Instilling healthy eating habits in your children from a young age makes it much easier for them to maintain those important habits throughout their lives. It sets the foundation for their relationship with food and how they care for themselves and their own families. Take a look at some of the great advice below for teaching kids healthy eating habits from the start.
Best advice for teaching kids healthy eating habits
Be a good role model
Children learn many of their adult skills by copying their parents. They tend to remember your actions more than what you verbalise to them. It then makes sense that if you want to teach them good eating habits, you need to be a strong role model and practise what you preach.
If you eat a giant pepperoni pizza a few days a week, while telling them that they need to eat their fruit and vegetables, they learn to take what you say less seriously. If you do not follow your own advice, why should they? Research into the development of children’s eating behaviours reveals that the more often you eat healthy foods in front of your children, the more likely it is that they will choose to eat these foods themselves.
Show them the process
Help your children feel invested in their own health by including them in the process. Ask for their help when making meal plans, take them with you to the grocery store, show them how to cook from a young age, and continually explain to them why you decided to cook or buy what you did. Not only will they be more inclined to eat the food you cook, but they will understand how to make healthy food choices in the future independently.
Meet your meat
Have your children ever seen a farm in real life? Do they think milk comes straight from a carton, or that apples always come shiny and perfect? Take your children to a local farm or farmer’s market and let them meet the people who grew or raised their favourite foods. Go berry picking or milk a cow.
No farms nearby? Grow your own food at home. Even if you do not have a lot of space, you can plant a few small herbs or vegetables in pots. They can then see the entire process from seed to nutritious meal.
Do not ban bad foods completely
Kids and adults alike love the overly sweet, salty, or crunchy taste of junk food. The manufacturing companies understand this and over-flavour their products to keep you coming back for more. Clue your children into this sneaky trick, but do not completely ban these types of food. This can end up increasing their cravings without teaching them how to deal with these cravings correctly.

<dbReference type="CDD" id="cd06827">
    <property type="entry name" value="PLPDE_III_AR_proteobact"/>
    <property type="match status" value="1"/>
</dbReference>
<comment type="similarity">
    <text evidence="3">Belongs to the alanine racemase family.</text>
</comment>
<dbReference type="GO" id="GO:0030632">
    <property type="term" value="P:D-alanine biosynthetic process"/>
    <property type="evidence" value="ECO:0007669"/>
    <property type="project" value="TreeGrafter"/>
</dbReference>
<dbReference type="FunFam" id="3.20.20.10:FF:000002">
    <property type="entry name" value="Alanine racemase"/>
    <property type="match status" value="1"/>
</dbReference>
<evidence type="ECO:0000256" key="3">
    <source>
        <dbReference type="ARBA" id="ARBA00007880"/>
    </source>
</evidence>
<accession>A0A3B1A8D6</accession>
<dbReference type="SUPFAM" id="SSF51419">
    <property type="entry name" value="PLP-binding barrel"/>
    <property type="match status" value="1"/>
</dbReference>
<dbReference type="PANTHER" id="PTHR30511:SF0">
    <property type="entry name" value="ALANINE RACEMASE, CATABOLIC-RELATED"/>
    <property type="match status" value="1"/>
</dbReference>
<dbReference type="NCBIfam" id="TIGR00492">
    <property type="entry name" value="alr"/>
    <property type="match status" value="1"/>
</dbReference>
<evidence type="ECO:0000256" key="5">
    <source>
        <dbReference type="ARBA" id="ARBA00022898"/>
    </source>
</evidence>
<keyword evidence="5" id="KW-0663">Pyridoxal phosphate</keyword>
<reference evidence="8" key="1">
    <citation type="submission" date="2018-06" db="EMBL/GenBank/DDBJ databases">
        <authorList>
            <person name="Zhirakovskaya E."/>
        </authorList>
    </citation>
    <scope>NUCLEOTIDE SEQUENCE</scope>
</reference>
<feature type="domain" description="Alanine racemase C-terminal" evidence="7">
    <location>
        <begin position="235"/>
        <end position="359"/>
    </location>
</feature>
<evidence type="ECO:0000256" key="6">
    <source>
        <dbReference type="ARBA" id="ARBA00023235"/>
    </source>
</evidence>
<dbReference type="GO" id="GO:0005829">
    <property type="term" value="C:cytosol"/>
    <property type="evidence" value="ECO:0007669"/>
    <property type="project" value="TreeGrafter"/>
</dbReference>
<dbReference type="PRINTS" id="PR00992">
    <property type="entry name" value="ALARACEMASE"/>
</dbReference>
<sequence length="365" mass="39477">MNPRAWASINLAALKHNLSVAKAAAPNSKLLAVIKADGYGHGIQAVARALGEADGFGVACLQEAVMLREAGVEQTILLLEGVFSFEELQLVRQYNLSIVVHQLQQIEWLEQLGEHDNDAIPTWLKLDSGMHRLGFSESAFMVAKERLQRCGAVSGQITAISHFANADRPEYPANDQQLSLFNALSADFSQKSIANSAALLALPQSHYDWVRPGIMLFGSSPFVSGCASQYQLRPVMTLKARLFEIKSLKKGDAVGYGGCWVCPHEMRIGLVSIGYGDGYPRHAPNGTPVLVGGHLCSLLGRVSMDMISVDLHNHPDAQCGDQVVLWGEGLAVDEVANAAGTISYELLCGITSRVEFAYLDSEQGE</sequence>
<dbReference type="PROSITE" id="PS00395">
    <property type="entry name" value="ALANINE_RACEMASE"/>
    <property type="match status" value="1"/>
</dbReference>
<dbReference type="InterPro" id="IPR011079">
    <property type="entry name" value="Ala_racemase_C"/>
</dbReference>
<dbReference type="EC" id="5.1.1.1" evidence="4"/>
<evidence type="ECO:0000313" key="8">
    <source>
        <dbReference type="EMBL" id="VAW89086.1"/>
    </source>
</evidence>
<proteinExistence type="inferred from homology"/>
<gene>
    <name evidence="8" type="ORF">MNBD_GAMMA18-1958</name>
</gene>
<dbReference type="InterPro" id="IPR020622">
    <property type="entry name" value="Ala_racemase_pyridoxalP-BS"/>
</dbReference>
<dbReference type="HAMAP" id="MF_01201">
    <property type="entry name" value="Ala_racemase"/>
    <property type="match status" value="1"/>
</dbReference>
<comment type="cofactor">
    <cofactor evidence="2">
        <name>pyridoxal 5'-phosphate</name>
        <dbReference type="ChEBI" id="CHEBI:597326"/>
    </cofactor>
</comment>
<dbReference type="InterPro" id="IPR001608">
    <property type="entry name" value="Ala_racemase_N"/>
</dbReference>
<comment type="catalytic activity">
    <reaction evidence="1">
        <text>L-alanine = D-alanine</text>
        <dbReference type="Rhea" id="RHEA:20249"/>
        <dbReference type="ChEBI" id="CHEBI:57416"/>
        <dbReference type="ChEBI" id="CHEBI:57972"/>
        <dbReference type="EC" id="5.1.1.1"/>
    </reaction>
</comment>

They may seek out the banned food while at a friend’s house or at school. Then, once they successfully find the banned food, they may try to eat it even when too full, resulting in an overeating habit. But keep in mind that certain foods will affect your child’s mood.
Allow them freedom of choice
If you want your children to choose healthy snacks over unhealthy ones, you need to allow them some freedom of choice. Keep an interesting variety of prepared, healthy foods ready for when your child gets hungry and you are not around to help them out. Let them choose what they want to eat themselves, so you do not end up hearing, ‘I don’t want that now’ over and over again.
Limit screen time and encourage physical activities
Encourage your children to get up and participate in physical activities for fun instead of just sitting in front of a television, smartphone, or computer screen. Children who lead a sedentary lifestyle in their youth are more likely to continue these unhealthy habits into adulthood. Get them to turn off the video games or put down the popcorn and movies a few days a week and play outside instead. If they do not know what kind of physical activities they like, get them to try a bunch of different ones until they find something that sparks their interest. They will stick with it longer if they enjoy doing it.
Engraining healthy eating habits from a young age does not happen overnight and you need to stay involved in your child’s life to ensure you succeed. Do not give up right away if they do not like a new food. It can take several introductions for their taste buds to accept a specific taste.
Pay attention to what food options they have at school and make your voice heard if you think they do not offer enough healthy ones. Work closely with your child’s paediatrician to monitor their health and be there for your children when they have questions or concerns.